The revenue received from cashing in the US Treasuries has to go somewhere. Some of it will circle back to the US market in exchange for goods and services. China will also reinvest a sizable sum in its US enterprises. Moreover, those seeking to hedge might return a good portion of it to Treasuries. So what many see as a major divestment may in fact be no more than an asset swap.

The downside, of course, is that the Federal Reserve may act impetuously, as it has in recent years, and inflate the dollar before the market has had an opportunity to clear. This could be very bad for investors everywhere. We’ll see.

Naturally, everyone wonders if China, and more importantly, world markets, will weather this storm. Although we’ve all just taken a serious financial hit, I don’t see it as a fatal collapse. We’re nearing that day, but that’s another subject. In the near term, China will recover, although it will have to look more realistically at its economic policies.

They’d be well-advised to invest a bit of their hard revenue in a few economists of the Austrian persuasion.

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  1. Merina Smith Inactive
    Merina Smith
    @MerinaSmith

    I didn’t totally understand all of this, but I hope your conclusion is correct!  We live in worrisome times.  Thanks for the analysis.

    • #1
  2. 6foot2inhighheels Member
    6foot2inhighheels
    @6foot2inhighheels

    You have the heart of a teacher.  Thank you!

    • #2
  3. Ball Diamond Ball Inactive
    Ball Diamond Ball
    @BallDiamondBall

    We have been assured that fears of a Chinese sell-off are unfounded, so I have no choice but to reject your so-called “news” as false.

    • #3
  4. Manfred Arcane Inactive
    Manfred Arcane
    @ManfredArcane

    Like this stuff.  Keep it coming, if you don’t mind that your readers only understand about 1/2 of it – on a good day.

    Thanks.

    • #4
  5. The Reticulator Member
    The Reticulator
    @TheReticulator

    It sounds like a plausible explanation.  Thanks.

    Like the US real-estate bubble, the Chinese miracle was also a bubble, and all bubbles have an expiration date.

    If you could tell me that expiration date in advance, that would be handy information to have!   It’s OK if you’re off by a day or two.   :-)

    • #5
  6. Mark Coolidge
    Mark
    @GumbyMark

    I’m confused by this:

    But obtaining foreign capital investment (FDI or Foreign Direct Investment) requires collateral and China had none, save weapons. Like the former Soviet Union, the bulk of China’s annual revenue was derived from the sale of arms. Creditors need to know that their investments are reasonably guaranteed in the event of insolvency. A loan backed by US treasuries is therefore a relatively secure investment.

    Are you referring to China in 1980 with its initial opening or today or some point in between?

    • #6
  7. Mark Coolidge
    Mark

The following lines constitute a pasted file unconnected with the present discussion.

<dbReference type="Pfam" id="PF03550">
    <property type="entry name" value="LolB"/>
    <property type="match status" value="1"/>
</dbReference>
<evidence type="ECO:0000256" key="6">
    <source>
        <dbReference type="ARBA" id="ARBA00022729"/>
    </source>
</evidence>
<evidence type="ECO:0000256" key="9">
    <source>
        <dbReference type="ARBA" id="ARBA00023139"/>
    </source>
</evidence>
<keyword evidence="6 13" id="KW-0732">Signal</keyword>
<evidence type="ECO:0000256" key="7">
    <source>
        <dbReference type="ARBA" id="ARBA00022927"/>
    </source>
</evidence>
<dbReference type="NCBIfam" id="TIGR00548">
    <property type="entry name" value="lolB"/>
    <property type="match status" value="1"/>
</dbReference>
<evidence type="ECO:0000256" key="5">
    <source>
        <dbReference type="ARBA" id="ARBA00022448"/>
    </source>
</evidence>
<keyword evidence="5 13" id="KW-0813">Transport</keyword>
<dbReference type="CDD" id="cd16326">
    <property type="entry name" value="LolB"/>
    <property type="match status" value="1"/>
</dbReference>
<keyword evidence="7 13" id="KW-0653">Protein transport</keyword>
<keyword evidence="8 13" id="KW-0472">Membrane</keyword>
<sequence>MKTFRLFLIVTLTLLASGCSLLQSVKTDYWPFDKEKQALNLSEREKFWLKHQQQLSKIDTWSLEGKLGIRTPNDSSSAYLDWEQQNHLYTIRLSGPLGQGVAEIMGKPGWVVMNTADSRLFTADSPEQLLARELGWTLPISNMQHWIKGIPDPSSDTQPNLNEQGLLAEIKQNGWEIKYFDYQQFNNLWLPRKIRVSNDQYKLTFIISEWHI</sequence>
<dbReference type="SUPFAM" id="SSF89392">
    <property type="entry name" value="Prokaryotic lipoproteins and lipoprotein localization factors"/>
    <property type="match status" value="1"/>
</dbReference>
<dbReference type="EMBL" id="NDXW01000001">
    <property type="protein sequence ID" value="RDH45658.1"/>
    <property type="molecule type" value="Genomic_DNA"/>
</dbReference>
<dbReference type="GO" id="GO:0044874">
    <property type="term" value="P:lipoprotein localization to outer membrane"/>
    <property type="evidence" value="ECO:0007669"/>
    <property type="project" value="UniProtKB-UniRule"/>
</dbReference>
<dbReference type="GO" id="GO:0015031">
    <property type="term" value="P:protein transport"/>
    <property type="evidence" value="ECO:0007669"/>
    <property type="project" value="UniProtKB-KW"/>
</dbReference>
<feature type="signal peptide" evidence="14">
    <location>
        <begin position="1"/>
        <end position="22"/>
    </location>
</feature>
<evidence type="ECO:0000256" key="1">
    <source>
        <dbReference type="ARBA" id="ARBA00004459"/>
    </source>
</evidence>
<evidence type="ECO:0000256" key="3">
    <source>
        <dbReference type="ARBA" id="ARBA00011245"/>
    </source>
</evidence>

@GumbyMark

    I’d also appreciate some clarificaton regarding this point:

    Like the US real-estate bubble, the Chinese miracle was also a bubble, and all bubbles have an expiration date.

    While the real estate bubble popped in the U.S. it meant prices in many places reverted to those of a few years prior.  When you refer to popping of the Chinese bubble do you mean that its economy is set back a few years or that the entire history of economic change since Deng’s opening in the early 80s is a bubble?

    • #7
  8. David Sussman Contributor
    David Sussman
    @DaveSussman

    I noticed your location as Cowley. Do you teach/work at Oxford? (I lived down the road in Stanmore.)

    We need more of this analysis Tom.

    If PRC stays on path to continue moving their currency lower wouldn’t that lead to other regional countries depreciating their own currencies? And wouldn’t a currency war be a net positive for U.S. ($) assets?

    • #8
  9. Bijaz Inactive
    Bijaz
    @MrFrench

    If you are Randy Webster, yes. STRONG DOLLAR! But if you export, then no — your goods are too expensive for your foreign customers. Ask Cat.

    • #9
  10. Underwood Inactive
    Underwood
    @Underwood

    Tom Phillips:

    It is only natural that so many Americans see the current market decline as the result of a deliberate Chinese plan to crash the US economy.

    Genuinely curious: who is talking this way?

    Most commentary I read suggests people believe that U.S. markets have been driven to precarious heights by our zero interest-rate policy (which nobody knows how to gracefully unwind).

    • #10
  11. Mark Coolidge
    Mark
    @GumbyMark

    Underwood:

    Tom Phillips:

    It is only natural that so many Americans see the current market decline as the result of a deliberate Chinese plan to crash the US economy.

    Genuinely curious: who is talking this way?

    Most commentary I read suggests people believe that U.S. markets have been driven to precarious heights by our zero interest-rate policy (which nobody knows how to gracefully unwind).

    I don’t know anyone who thinks the Chinese are crashing their own economy to crash the U.S.

    • #11
  12. Tom Phillips Inactive
    Tom Phillips
    @TomPhillips

    Mark: Are you referring to China in 1980 with its initial opening or today or some point in between?

    I’m referring to the period in the early 1990’s when China made the decision to expand into world markets. China’s leading export at the time was weapons. Figures regarding GDP were at best, specious. They had no major marketable goods and services in those days save arms.